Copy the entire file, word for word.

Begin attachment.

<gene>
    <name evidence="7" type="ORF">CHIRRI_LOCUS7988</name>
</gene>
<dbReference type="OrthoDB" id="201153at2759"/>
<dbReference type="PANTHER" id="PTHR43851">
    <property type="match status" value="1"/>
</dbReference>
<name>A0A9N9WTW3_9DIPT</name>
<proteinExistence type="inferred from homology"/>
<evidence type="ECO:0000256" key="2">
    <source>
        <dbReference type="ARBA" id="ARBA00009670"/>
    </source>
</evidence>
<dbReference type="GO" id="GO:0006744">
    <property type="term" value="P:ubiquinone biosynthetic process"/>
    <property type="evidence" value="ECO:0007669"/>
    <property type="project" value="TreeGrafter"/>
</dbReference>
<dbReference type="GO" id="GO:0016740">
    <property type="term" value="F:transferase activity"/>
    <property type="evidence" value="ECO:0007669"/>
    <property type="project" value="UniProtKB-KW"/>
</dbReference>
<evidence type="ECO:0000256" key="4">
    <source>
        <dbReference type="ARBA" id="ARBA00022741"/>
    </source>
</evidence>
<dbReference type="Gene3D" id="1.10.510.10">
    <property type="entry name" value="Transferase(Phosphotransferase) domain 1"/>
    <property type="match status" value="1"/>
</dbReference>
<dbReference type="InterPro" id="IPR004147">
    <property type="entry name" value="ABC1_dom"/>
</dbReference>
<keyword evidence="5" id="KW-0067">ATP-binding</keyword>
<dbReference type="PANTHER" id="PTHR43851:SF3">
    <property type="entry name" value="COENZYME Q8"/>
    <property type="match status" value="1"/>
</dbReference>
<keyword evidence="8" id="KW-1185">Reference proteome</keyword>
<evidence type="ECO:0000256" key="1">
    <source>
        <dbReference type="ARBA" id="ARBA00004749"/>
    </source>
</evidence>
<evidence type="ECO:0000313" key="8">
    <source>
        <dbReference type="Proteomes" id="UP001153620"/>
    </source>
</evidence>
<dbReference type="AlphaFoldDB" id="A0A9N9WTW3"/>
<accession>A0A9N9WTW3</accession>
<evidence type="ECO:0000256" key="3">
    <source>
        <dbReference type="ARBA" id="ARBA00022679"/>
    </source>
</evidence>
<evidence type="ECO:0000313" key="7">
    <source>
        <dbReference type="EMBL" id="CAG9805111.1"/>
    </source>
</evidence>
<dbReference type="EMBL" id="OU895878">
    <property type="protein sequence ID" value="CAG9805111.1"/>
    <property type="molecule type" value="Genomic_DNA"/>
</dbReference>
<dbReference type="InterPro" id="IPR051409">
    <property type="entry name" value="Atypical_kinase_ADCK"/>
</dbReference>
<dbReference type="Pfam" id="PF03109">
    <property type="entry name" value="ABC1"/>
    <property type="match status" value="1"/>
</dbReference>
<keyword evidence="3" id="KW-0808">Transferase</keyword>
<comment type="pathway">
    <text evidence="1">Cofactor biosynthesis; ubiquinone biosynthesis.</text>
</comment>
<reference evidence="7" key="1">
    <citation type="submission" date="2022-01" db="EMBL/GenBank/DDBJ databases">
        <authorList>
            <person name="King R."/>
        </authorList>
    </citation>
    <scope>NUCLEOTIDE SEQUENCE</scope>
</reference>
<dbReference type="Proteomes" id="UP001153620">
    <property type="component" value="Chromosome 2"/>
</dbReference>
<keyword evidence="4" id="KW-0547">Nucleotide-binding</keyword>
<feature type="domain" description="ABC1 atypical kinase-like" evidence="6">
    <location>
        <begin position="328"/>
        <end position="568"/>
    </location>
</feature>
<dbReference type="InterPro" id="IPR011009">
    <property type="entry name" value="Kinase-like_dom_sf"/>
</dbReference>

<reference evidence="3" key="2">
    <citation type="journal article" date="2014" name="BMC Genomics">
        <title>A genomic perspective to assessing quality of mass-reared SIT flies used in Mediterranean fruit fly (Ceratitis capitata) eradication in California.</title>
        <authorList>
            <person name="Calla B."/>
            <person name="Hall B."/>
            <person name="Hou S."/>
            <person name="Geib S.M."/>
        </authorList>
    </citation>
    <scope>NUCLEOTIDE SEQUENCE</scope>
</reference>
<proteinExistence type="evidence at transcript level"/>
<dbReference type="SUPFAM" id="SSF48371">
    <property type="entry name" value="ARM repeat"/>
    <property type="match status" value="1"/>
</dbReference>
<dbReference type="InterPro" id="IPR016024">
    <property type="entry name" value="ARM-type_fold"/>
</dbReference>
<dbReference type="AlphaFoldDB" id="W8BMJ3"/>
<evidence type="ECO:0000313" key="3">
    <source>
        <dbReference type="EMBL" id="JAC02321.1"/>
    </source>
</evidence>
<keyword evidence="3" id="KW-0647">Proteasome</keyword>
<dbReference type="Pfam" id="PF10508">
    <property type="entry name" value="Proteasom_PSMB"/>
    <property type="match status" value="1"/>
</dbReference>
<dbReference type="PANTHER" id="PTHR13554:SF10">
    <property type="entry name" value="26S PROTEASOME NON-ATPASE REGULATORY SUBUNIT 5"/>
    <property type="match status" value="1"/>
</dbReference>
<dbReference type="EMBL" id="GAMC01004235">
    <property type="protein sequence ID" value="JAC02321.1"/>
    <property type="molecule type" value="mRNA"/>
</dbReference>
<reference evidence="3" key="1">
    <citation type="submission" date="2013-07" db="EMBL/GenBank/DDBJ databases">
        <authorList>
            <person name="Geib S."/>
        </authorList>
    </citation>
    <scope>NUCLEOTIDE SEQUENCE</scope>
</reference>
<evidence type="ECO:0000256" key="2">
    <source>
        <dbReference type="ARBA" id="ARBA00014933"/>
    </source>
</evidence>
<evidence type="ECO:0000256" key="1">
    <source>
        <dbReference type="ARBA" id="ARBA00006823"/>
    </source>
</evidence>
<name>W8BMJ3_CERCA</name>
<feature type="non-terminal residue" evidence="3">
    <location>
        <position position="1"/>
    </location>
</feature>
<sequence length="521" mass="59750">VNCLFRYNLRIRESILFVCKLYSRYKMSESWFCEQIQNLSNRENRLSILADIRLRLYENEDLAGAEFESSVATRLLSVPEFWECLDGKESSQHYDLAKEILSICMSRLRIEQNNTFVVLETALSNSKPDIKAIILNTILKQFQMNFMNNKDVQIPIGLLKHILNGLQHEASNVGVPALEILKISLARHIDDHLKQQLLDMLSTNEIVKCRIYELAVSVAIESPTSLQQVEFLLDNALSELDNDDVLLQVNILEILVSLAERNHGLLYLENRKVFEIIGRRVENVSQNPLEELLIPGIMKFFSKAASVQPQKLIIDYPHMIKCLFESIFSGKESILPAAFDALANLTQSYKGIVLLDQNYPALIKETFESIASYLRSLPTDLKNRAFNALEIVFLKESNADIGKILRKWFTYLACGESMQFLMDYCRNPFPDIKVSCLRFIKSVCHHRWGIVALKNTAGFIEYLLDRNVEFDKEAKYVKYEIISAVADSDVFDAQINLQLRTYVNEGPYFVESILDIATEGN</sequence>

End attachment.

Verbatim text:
<gene>
    <name evidence="7" type="ORF">CHIRRI_LOCUS7988</name>
</gene>
<dbReference type="OrthoDB" id="201153at2759"/>
<dbReference type="PANTHER" id="PTHR43851">
    <property type="match status" value="1"/>
</dbReference>
<name>A0A9N9WTW3_9DIPT</name>
<proteinExistence type="inferred from homology"/>
<evidence type="ECO:0000256" key="2">
    <source>
        <dbReference type="ARBA" id="ARBA00009670"/>
    </source>
</evidence>
<dbReference type="GO" id="GO:0006744">
    <property type="term" value="P:ubiquinone biosynthetic process"/>
    <property type="evidence" value="ECO:0007669"/>
    <property type="project" value="TreeGrafter"/>
</dbReference>
<dbReference type="GO" id="GO:0016740">
    <property type="term" value="F:transferase activity"/>
    <property type="evidence" value="ECO:0007669"/>
    <property type="project" value="UniProtKB-KW"/>
</dbReference>
<evidence type="ECO:0000256" key="4">
    <source>
        <dbReference type="ARBA" id="ARBA00022741"/>
    </source>
</evidence>
<dbReference type="Gene3D" id="1.10.510.10">
    <property type="entry name" value="Transferase(Phosphotransferase) domain 1"/>
    <property type="match status" value="1"/>
</dbReference>
<dbReference type="InterPro" id="IPR004147">
    <property type="entry name" value="ABC1_dom"/>
</dbReference>
<keyword evidence="5" id="KW-0067">ATP-binding</keyword>
<dbReference type="PANTHER" id="PTHR43851:SF3">
    <property type="entry name" value="COENZYME Q8"/>
    <property type="match status" value="1"/>
</dbReference>
<keyword evidence="8" id="KW-1185">Reference proteome</keyword>
<evidence type="ECO:0000256" key="1">
    <source>
        <dbReference type="ARBA" id="ARBA00004749"/>
    </source>
</evidence>
<evidence type="ECO:0000313" key="8">
    <source>
        <dbReference type="Proteomes" id="UP001153620"/>
    </source>
</evidence>
<dbReference type="AlphaFoldDB" id="A0A9N9WTW3"/>
<accession>A0A9N9WTW3</accession>
<evidence type="ECO:0000256" key="3">
    <source>
        <dbReference type="ARBA" id="ARBA00022679"/>
    </source>
</evidence>
<evidence type="ECO:0000313" key="7">
    <source>
        <dbReference type="EMBL" id="CAG9805111.1"/>
    </source>
</evidence>
<dbReference type="EMBL" id="OU895878">
    <property type="protein sequence ID" value="CAG9805111.1"/>
    <property type="molecule type" value="Genomic_DNA"/>
</dbReference>
<dbReference type="InterPro" id="IPR051409">
    <property type="entry name" value="Atypical_kinase_ADCK"/>
</dbReference>
<dbReference type="Pfam" id="PF03109">
    <property type="entry name" value="ABC1"/>
    <property type="match status" value="1"/>
</dbReference>
<keyword evidence="3" id="KW-0808">Transferase</keyword>
<comment type="pathway">
    <text evidence="1">Cofactor biosynthesis; ubiquinone biosynthesis.</text>
</comment>
<reference evidence="7" key="1">
    <citation type="submission" date="2022-01" db="EMBL/GenBank/DDBJ databases">
        <authorList>
            <person name="King R."/>
        </authorList>
    </citation>
    <scope>NUCLEOTIDE SEQUENCE</scope>
</reference>
<dbReference type="Proteomes" id="UP001153620">
    <property type="component" value="Chromosome 2"/>
</dbReference>
<keyword evidence="4" id="KW-0547">Nucleotide-binding</keyword>
<feature type="domain" description="ABC1 atypical kinase-like" evidence="6">
    <location>
        <begin position="328"/>
        <end position="568"/>
    </location>
</feature>
<dbReference type="InterPro" id="IPR011009">
    <property type="entry name" value="Kinase-like_dom_sf"/>
</dbReference>

<reference evidence="3" key="2">
    <citation type="journal article" date="2014" name="BMC Genomics">
        <title>A genomic perspective to assessing quality of mass-reared SIT flies used in Mediterranean fruit fly (Ceratitis capitata) eradication in California.</title>
        <authorList>
            <person name="Calla B."/>
            <person name="Hall B."/>
            <person name="Hou S."/>
            <person name="Geib S.M."/>
        </authorList>
    </citation>
    <scope>NUCLEOTIDE SEQUENCE</scope>
</reference>
<proteinExistence type="evidence at transcript level"/>
<dbReference type="SUPFAM" id="SSF48371">
    <property type="entry name" value="ARM repeat"/>
    <property type="match status" value="1"/>
</dbReference>
<dbReference type="InterPro" id="IPR016024">
    <property type="entry name" value="ARM-type_fold"/>
</dbReference>
<dbReference type="AlphaFoldDB" id="W8BMJ3"/>
<evidence type="ECO:0000313" key="3">
    <source>
        <dbReference type="EMBL" id="JAC02321.1"/>
    </source>
</evidence>
<keyword evidence="3" id="KW-0647">Proteasome</keyword>
<dbReference type="Pfam" id="PF10508">
    <property type="entry name" value="Proteasom_PSMB"/>
    <property type="match status" value="1"/>
</dbReference>
<dbReference type="PANTHER" id="PTHR13554:SF10">
    <property type="entry name" value="26S PROTEASOME NON-ATPASE REGULATORY SUBUNIT 5"/>
    <property type="match status" value="1"/>
</dbReference>
<dbReference type="EMBL" id="GAMC01004235">
    <property type="protein sequence ID" value="JAC02321.1"/>
    <property type="molecule type" value="mRNA"/>
</dbReference>
<reference evidence="3" key="1">
    <citation type="submission" date="2013-07" db="EMBL/GenBank/DDBJ databases">
        <authorList>
            <person name="Geib S."/>
        </authorList>
    </citation>
    <scope>NUCLEOTIDE SEQUENCE</scope>
</reference>
<evidence type="ECO:0000256" key="2">
    <source>
        <dbReference type="ARBA" id="ARBA00014933"/>
    </source>
</evidence>
<evidence type="ECO:0000256" key="1">
    <source>
        <dbReference type="ARBA" id="ARBA00006823"/>
    </source>
</evidence>
<name>W8BMJ3_CERCA</name>
<feature type="non-terminal residue" evidence="3">
    <location>
        <position position="1"/>
    </location>
</feature>
<sequence length="521" mass="59750">VNCLFRYNLRIRESILFVCKLYSRYKMSESWFCEQIQNLSNRENRLSILADIRLRLYENEDLAGAEFESSVATRLLSVPEFWECLDGKESSQHYDLAKEILSICMSRLRIEQNNTFVVLETALSNSKPDIKAIILNTILKQFQMNFMNNKDVQIPIGLLKHILNGLQHEASNVGVPALEILKISLARHIDDHLKQQLLDMLSTNEIVKCRIYELAVSVAIESPTSLQQVEFLLDNALSELDNDDVLLQVNILEILVSLAERNHGLLYLENRKVFEIIGRRVENVSQNPLEELLIPGIMKFFSKAASVQPQKLIIDYPHMIKCLFESIFSGKESILPAAFDALANLTQSYKGIVLLDQNYPALIKETFESIASYLRSLPTDLKNRAFNALEIVFLKESNADIGKILRKWFTYLACGESMQFLMDYCRNPFPDIKVSCLRFIKSVCHHRWGIVALKNTAGFIEYLLDRNVEFDKEAKYVKYEIISAVADSDVFDAQINLQLRTYVNEGPYFVESILDIATEGN</sequence>